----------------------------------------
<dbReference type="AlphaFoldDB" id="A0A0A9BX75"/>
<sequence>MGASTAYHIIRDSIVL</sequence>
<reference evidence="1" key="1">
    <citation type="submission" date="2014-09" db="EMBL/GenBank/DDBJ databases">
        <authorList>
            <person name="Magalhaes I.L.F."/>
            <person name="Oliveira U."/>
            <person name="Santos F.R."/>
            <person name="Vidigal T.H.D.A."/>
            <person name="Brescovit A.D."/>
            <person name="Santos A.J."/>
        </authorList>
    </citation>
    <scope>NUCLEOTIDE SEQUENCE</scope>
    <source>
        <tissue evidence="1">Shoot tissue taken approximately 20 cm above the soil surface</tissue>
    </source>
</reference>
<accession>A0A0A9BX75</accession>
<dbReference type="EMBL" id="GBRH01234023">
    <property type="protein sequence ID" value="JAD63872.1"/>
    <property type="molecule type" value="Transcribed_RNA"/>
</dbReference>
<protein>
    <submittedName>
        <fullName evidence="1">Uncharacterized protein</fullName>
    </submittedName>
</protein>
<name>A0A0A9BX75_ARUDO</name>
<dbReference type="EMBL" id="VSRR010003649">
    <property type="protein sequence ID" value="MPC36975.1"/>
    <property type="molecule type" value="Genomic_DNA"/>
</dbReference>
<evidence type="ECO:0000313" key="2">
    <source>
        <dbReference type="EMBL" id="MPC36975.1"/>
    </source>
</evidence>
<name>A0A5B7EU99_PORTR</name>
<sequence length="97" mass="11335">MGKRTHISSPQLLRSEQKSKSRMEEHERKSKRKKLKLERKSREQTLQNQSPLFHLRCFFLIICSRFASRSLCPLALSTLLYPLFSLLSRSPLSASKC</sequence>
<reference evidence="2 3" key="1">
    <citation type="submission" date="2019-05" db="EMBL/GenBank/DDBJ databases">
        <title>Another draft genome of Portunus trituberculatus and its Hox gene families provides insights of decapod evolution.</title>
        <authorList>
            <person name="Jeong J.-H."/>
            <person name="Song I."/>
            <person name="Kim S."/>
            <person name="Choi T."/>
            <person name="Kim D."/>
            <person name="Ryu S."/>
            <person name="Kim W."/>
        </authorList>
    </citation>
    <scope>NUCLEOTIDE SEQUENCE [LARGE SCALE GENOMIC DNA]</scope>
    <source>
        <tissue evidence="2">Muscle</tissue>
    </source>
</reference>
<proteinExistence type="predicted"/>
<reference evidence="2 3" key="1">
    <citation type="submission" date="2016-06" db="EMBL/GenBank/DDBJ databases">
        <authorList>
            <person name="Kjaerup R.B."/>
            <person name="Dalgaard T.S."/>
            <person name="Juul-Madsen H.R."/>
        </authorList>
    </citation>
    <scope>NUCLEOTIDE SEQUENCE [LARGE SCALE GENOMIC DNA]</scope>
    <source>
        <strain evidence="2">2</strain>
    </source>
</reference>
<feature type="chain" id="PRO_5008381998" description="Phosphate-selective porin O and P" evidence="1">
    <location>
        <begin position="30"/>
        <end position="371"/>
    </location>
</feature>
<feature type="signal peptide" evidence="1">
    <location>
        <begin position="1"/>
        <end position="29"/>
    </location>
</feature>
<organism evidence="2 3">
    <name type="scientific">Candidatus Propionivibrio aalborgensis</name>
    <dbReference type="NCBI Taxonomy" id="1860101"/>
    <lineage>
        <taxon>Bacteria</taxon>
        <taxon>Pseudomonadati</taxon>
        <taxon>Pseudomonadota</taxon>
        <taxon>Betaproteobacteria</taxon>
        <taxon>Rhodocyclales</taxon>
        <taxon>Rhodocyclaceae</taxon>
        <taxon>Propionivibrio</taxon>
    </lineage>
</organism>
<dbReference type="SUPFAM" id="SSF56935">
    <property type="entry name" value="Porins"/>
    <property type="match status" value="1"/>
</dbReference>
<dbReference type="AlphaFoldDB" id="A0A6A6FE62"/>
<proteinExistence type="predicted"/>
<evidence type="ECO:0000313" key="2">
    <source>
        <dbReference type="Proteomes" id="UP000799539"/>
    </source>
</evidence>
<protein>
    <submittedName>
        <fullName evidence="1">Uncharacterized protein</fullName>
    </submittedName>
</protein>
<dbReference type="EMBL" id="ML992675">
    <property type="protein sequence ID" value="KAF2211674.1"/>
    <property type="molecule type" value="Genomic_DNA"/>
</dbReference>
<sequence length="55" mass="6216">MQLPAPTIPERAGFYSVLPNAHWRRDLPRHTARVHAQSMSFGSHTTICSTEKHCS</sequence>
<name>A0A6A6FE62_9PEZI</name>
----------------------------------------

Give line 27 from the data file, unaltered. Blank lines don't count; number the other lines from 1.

    </submittedName>